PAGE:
You can choose from eight different color codes (Black, Chalk, Khaki, Dark Gray, True Black, Bronze, Navy, Army, and River), and the shorts retail at $76. With their no-fuss look, high quality, and a clear focus on comfort, Linksoul’s Boardwalker shorts offer everything you’d want in a pair of golf shorts.
For those that prefer to play solely in trousers, you’ll be glad to hear that the company provide the same product in a pant style—the BoardWalker Pant.
There’s a huge amount to like about the apparel Linksoul is offering up, and at prices which are extremely reasonable considering the quality provided. Their site Linksoul.com offers a multitude of polos, button-downs (in both short and long sleeve), shorts, pants, and tee-shirts. If high-quality adaptable golf apparel is your thing, then it’s a company well worth checking out.
WRX Spotlight: Air Jordan ADG golf shoes
Pitch: Via Jordan: “Jump up the leaderboard in the Nike Men’s Air Jordan ADG Golf Shoes. Famed for its incredible comfort and lightweight feel, the ADG features a Zoom Air unit for responsive cushioning and an integrated lacing system for a secure, supportive fit. The Integrated Traction pattern offers you enhanced grip on every terrain and the signature Jumpman logos give you extra style on the course.”
Our take on Air Jordan ADG golf shoes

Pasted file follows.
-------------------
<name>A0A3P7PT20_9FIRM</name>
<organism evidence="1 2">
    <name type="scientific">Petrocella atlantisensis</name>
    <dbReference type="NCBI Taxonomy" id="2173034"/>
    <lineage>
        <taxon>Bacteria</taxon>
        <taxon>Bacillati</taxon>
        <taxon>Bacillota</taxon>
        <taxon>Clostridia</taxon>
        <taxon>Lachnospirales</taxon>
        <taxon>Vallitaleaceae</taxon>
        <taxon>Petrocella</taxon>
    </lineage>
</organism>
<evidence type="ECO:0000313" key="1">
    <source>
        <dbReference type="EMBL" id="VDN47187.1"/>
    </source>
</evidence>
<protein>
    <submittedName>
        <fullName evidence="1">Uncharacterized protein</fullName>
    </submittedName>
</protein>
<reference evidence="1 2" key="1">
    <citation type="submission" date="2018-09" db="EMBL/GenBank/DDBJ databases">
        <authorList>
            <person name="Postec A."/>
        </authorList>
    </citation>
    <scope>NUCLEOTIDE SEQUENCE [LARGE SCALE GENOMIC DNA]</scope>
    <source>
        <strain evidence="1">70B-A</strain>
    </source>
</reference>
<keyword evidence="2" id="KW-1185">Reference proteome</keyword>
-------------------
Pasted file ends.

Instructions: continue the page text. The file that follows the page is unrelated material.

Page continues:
Confined to the feet of Keegan Bradley for years, the iconic sneaker brand seems to have proof of concept in the golf space, as evidenced by the growing roster of tour players (Pat Perez, Harold Varner III), and numerous retail offerings.
We got to test one of said retail offerings: the just-released spikeless Air Jordan ADG. Now, the Jordan style may not be for every golfer (can’t imagine them catching on in Tuesday morning senior leagues across the nation), but if you like the look of Js on the court or street, you’ll love the look of these. Indeed, you’ll probably love the look of all Jordan offerings for the fairway, as the company has done an excellent job of bringing its aesthetic to golf, rather than the opposite (if that makes sense…tacking the Jumpman logo on a pair of saddle shoes was never going to work).
So, appearance wise, the elephant print leather upper and other signature brand elements look great (and the translucent sole is an awesome touch). However, when it comes to golf shoes, particularly of the spikeless variety, we’re always concerned about stability during the swing (both in terms of contact with the ground and within the shoe internally) and appropriate support/comfort for the five-plus mile trek that is a round of golf.
On both of the aforementioned fronts, these shoes are superb. You can feel the comfort and support the instant your heel hits the Jumpan Golf logo on the insole, and the shoes do everything you’d ask a spikeless shoe to do on course. Highly recommended; we look forward to seeing what his Airness’ cordwainers come up with next.
A look at the white colorway, via Jordan, below.